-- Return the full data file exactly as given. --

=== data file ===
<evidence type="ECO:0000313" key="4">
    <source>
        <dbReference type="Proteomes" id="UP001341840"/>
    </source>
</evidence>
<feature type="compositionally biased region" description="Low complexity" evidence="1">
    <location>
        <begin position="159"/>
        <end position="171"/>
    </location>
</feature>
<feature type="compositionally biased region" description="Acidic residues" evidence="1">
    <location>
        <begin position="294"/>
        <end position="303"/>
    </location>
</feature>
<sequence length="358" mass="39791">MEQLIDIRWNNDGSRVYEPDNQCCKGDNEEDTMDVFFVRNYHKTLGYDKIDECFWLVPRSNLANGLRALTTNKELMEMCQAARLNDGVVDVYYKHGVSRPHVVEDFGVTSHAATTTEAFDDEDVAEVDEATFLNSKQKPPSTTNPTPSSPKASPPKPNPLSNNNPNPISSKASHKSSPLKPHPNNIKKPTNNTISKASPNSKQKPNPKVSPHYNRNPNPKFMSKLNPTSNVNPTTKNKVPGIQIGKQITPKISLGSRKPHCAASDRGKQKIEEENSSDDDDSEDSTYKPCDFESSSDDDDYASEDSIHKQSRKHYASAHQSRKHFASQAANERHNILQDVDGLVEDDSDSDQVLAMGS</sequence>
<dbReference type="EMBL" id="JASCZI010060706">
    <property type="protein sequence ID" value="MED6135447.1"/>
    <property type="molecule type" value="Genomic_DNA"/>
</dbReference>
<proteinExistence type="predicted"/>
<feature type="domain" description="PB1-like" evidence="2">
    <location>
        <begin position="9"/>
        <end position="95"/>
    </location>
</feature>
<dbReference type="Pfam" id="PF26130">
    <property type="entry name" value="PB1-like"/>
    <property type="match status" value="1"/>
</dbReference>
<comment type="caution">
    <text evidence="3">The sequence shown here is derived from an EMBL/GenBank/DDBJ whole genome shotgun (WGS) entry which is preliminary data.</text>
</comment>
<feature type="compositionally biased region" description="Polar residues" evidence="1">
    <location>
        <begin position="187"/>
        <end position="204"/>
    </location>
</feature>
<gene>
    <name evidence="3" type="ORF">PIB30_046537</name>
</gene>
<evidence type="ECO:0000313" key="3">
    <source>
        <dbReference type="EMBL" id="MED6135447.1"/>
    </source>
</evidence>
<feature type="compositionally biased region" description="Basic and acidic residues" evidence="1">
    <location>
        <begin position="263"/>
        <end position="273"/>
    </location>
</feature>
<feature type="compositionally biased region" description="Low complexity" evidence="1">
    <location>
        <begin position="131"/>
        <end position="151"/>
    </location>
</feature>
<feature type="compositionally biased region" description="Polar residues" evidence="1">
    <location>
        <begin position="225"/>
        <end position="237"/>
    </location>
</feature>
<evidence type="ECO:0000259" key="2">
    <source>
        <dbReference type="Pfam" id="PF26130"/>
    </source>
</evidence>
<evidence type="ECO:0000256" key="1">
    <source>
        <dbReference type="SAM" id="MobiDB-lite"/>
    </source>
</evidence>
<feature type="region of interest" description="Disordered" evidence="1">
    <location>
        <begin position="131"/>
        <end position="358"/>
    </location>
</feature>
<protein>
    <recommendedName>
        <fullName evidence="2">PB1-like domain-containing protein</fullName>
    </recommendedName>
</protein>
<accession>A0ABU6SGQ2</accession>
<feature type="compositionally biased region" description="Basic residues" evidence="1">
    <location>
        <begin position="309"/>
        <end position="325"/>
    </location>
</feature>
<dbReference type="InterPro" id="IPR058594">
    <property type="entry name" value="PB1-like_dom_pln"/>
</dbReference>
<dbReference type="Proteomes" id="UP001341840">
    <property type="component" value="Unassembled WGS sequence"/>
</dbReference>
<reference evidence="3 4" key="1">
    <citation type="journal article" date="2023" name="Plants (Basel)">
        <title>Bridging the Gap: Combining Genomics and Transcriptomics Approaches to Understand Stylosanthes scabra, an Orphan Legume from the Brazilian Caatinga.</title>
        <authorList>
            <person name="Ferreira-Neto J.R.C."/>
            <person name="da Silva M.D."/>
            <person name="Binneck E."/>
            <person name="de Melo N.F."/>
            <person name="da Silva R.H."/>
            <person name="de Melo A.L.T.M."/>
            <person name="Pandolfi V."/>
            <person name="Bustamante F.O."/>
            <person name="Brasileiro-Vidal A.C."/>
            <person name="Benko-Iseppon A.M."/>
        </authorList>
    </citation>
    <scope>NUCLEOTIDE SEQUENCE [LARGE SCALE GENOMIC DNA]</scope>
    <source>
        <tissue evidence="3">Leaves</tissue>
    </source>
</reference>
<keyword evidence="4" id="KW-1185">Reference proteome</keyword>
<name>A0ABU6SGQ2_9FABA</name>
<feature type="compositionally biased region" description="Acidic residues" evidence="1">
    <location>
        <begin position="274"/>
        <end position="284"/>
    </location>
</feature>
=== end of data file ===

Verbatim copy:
<evidence type="ECO:0000313" key="4">
    <source>
        <dbReference type="Proteomes" id="UP001341840"/>
    </source>
</evidence>
<feature type="compositionally biased region" description="Low complexity" evidence="1">
    <location>
        <begin position="159"/>
        <end position="171"/>
    </location>
</feature>
<feature type="compositionally biased region" description="Acidic residues" evidence="1">
    <location>
        <begin position="294"/>
        <end position="303"/>
    </location>
</feature>
<sequence length="358" mass="39791">MEQLIDIRWNNDGSRVYEPDNQCCKGDNEEDTMDVFFVRNYHKTLGYDKIDECFWLVPRSNLANGLRALTTNKELMEMCQAARLNDGVVDVYYKHGVSRPHVVEDFGVTSHAATTTEAFDDEDVAEVDEATFLNSKQKPPSTTNPTPSSPKASPPKPNPLSNNNPNPISSKASHKSSPLKPHPNNIKKPTNNTISKASPNSKQKPNPKVSPHYNRNPNPKFMSKLNPTSNVNPTTKNKVPGIQIGKQITPKISLGSRKPHCAASDRGKQKIEEENSSDDDDSEDSTYKPCDFESSSDDDDYASEDSIHKQSRKHYASAHQSRKHFASQAANERHNILQDVDGLVEDDSDSDQVLAMGS</sequence>
<dbReference type="EMBL" id="JASCZI010060706">
    <property type="protein sequence ID" value="MED6135447.1"/>
    <property type="molecule type" value="Genomic_DNA"/>
</dbReference>
<proteinExistence type="predicted"/>
<feature type="domain" description="PB1-like" evidence="2">
    <location>
        <begin position="9"/>
        <end position="95"/>
    </location>
</feature>
<dbReference type="Pfam" id="PF26130">
    <property type="entry name" value="PB1-like"/>
    <property type="match status" value="1"/>
</dbReference>
<comment type="caution">
    <text evidence="3">The sequence shown here is derived from an EMBL/GenBank/DDBJ whole genome shotgun (WGS) entry which is preliminary data.</text>
</comment>
<feature type="compositionally biased region" description="Polar residues" evidence="1">
    <location>
        <begin position="187"/>
        <end position="204"/>
    </location>
</feature>
<gene>
    <name evidence="3" type="ORF">PIB30_046537</name>
</gene>
<evidence type="ECO:0000313" key="3">
    <source>
        <dbReference type="EMBL" id="MED6135447.1"/>
    </source>
</evidence>
<feature type="compositionally biased region" description="Basic and acidic residues" evidence="1">
    <location>
        <begin position="263"/>
        <end position="273"/>
    </location>
</feature>
<feature type="compositionally biased region" description="Low complexity" evidence="1">
    <location>
        <begin position="131"/>
        <end position="151"/>
    </location>
</feature>
<feature type="compositionally biased region" description="Polar residues" evidence="1">
    <location>
        <begin position="225"/>
        <end position="237"/>
    </location>
</feature>
<evidence type="ECO:0000259" key="2">
    <source>
        <dbReference type="Pfam" id="PF26130"/>
    </source>
</evidence>
<evidence type="ECO:0000256" key="1">
    <source>
        <dbReference type="SAM" id="MobiDB-lite"/>
    </source>
</evidence>
<feature type="region of interest" description="Disordered" evidence="1">
    <location>
        <begin position="131"/>
        <end position="358"/>
    </location>
</feature>
<protein>
    <recommendedName>
        <fullName evidence="2">PB1-like domain-containing protein</fullName>
    </recommendedName>
</protein>
<accession>A0ABU6SGQ2</accession>
<feature type="compositionally biased region" description="Basic residues" evidence="1">
    <location>
        <begin position="309"/>
        <end position="325"/>
    </location>
</feature>
<dbReference type="InterPro" id="IPR058594">
    <property type="entry name" value="PB1-like_dom_pln"/>
</dbReference>
<dbReference type="Proteomes" id="UP001341840">
    <property type="component" value="Unassembled WGS sequence"/>
</dbReference>
<reference evidence="3 4" key="1">
    <citation type="journal article" date="2023" name="Plants (Basel)">
        <title>Bridging the Gap: Combining Genomics and Transcriptomics Approaches to Understand Stylosanthes scabra, an Orphan Legume from the Brazilian Caatinga.</title>
        <authorList>
            <person name="Ferreira-Neto J.R.C."/>
            <person name="da Silva M.D."/>
            <person name="Binneck E."/>
            <person name="de Melo N.F."/>
            <person name="da Silva R.H."/>
            <person name="de Melo A.L.T.M."/>
            <person name="Pandolfi V."/>
            <person name="Bustamante F.O."/>
            <person name="Brasileiro-Vidal A.C."/>
            <person name="Benko-Iseppon A.M."/>
        </authorList>
    </citation>
    <scope>NUCLEOTIDE SEQUENCE [LARGE SCALE GENOMIC DNA]</scope>
    <source>
        <tissue evidence="3">Leaves</tissue>
    </source>
</reference>
<keyword evidence="4" id="KW-1185">Reference proteome</keyword>
<name>A0ABU6SGQ2_9FABA</name>
<feature type="compositionally biased region" description="Acidic residues" evidence="1">
    <location>
        <begin position="274"/>
        <end position="284"/>
    </location>
</feature>